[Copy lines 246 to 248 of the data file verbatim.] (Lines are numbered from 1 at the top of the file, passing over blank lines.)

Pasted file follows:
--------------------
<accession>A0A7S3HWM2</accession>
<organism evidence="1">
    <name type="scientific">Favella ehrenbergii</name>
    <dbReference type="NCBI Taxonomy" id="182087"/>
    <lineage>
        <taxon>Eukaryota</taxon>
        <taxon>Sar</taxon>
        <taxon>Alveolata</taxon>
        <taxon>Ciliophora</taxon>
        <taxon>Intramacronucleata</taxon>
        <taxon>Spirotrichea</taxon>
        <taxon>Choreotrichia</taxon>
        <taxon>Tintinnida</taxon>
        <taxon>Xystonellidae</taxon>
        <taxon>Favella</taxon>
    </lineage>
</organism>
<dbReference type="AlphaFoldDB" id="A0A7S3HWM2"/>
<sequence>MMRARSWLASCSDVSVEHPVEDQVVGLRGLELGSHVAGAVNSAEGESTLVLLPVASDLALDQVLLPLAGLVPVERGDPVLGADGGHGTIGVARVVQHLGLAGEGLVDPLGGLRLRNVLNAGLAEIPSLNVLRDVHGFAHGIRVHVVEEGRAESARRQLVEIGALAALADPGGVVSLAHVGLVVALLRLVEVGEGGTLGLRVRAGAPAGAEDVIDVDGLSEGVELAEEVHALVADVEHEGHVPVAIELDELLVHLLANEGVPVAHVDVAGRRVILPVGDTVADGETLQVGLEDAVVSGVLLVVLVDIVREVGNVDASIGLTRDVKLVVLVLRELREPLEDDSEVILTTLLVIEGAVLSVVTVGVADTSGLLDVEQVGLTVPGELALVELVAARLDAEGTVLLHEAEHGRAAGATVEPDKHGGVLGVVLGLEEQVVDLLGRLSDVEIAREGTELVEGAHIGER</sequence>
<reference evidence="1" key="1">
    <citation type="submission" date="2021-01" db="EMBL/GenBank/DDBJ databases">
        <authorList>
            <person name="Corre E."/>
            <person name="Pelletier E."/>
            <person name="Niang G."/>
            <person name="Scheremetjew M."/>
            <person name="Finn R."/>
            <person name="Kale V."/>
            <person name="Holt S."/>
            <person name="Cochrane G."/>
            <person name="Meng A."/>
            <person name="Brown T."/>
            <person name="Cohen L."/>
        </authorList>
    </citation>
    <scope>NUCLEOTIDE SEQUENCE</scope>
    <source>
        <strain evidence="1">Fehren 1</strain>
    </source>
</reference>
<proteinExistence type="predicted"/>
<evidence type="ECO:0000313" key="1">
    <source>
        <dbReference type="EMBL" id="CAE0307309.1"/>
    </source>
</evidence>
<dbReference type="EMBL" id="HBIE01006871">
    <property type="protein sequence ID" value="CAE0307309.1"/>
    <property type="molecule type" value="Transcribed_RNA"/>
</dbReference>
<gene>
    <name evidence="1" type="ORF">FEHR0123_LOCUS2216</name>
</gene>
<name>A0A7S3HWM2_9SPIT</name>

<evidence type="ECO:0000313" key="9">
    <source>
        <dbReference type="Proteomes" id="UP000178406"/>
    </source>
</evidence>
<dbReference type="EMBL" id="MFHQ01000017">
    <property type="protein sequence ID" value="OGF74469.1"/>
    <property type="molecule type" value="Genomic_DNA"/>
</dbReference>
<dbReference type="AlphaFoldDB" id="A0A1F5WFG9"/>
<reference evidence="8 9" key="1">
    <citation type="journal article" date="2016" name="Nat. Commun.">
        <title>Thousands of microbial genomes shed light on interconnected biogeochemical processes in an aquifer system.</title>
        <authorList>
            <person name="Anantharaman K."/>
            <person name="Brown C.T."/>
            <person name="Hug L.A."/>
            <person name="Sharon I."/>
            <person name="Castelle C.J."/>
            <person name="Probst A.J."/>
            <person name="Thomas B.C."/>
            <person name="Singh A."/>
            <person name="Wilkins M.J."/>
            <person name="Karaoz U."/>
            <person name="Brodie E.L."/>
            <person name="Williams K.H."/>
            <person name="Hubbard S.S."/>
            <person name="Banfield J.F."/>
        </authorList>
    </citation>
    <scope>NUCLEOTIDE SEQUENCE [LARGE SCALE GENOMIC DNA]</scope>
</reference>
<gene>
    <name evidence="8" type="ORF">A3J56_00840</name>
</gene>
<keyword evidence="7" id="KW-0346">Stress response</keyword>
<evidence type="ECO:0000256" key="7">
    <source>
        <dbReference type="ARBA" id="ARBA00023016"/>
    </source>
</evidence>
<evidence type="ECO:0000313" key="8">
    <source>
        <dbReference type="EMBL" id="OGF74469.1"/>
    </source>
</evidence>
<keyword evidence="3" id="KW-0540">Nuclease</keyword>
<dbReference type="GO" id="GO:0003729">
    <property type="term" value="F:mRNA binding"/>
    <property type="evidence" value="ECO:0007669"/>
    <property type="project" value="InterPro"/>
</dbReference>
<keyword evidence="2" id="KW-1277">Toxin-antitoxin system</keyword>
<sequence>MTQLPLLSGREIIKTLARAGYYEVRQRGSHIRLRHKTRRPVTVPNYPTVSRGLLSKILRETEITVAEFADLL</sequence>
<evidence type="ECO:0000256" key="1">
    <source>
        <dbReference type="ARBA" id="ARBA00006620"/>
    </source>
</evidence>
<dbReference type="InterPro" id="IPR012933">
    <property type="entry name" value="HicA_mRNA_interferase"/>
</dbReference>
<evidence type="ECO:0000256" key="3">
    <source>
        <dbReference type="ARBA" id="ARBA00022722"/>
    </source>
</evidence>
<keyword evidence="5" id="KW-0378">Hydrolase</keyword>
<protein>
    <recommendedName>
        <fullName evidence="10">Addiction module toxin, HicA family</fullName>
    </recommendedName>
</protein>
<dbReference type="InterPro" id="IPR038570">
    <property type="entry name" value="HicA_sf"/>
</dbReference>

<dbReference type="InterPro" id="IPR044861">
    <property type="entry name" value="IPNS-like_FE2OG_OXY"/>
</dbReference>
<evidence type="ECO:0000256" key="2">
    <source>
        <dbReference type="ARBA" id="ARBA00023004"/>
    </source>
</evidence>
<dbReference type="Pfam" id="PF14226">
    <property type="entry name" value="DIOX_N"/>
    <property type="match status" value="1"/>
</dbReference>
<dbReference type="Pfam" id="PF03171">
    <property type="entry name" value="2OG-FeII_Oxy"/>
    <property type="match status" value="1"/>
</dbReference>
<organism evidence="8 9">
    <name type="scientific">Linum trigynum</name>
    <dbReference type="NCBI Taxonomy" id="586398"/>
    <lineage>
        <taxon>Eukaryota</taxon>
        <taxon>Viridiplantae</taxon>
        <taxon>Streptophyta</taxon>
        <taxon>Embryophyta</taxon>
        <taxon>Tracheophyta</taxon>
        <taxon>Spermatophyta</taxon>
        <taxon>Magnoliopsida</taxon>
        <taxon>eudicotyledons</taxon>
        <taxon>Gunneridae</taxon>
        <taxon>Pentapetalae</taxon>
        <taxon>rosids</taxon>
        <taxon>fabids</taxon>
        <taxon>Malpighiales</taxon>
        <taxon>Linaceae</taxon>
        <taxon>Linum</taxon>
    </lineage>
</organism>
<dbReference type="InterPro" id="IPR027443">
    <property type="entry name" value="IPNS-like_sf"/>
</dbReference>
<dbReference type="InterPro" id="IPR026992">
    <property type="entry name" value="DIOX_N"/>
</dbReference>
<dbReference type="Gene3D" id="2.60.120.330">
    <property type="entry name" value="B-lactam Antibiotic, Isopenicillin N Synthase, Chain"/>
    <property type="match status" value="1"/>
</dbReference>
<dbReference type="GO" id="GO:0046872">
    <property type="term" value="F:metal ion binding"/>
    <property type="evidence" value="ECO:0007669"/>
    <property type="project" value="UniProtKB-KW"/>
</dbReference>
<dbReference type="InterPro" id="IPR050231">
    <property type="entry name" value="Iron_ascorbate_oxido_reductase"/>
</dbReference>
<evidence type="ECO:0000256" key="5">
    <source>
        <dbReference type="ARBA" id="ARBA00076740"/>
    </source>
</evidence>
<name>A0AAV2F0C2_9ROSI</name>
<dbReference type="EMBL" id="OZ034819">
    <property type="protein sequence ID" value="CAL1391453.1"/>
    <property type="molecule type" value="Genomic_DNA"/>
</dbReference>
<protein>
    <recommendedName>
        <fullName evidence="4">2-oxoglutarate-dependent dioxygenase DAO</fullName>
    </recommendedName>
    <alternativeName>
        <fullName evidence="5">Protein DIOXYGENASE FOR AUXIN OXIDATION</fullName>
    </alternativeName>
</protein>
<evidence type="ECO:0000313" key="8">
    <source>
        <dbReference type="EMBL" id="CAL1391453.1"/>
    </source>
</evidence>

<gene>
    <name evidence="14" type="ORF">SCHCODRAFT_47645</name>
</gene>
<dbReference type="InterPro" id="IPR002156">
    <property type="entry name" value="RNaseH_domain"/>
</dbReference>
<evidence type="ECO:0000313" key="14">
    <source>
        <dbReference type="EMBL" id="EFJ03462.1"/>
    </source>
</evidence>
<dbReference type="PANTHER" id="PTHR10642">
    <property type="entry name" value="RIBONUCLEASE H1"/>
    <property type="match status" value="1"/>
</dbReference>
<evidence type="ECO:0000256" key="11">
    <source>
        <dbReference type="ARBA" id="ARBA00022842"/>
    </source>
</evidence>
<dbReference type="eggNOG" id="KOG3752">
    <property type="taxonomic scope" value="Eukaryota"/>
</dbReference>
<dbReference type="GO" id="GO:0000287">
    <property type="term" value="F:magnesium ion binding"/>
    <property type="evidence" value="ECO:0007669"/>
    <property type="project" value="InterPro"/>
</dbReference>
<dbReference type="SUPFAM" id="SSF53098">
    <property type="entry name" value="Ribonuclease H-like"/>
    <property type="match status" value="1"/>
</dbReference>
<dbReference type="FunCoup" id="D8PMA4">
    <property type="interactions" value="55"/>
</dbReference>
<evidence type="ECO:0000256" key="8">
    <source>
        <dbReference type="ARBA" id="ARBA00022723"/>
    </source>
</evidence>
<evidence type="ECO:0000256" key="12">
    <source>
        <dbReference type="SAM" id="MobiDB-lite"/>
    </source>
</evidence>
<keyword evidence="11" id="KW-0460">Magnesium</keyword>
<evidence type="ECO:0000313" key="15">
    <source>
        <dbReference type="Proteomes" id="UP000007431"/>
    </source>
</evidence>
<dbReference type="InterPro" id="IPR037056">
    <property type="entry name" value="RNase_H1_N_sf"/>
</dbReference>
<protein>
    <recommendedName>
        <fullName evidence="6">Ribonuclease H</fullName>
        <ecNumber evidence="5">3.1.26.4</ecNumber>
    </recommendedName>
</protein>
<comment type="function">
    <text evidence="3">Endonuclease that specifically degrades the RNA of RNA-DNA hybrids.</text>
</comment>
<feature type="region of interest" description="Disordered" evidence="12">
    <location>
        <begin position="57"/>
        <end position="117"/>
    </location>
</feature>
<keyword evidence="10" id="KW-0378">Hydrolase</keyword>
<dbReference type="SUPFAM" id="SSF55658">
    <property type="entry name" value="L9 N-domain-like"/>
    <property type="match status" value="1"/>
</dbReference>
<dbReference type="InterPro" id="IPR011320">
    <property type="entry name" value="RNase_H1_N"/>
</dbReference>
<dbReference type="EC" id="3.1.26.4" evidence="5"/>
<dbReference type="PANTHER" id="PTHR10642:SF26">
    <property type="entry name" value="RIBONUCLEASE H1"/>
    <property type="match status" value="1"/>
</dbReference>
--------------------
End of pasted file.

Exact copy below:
        <dbReference type="ARBA" id="ARBA00022723"/>
    </source>
</evidence>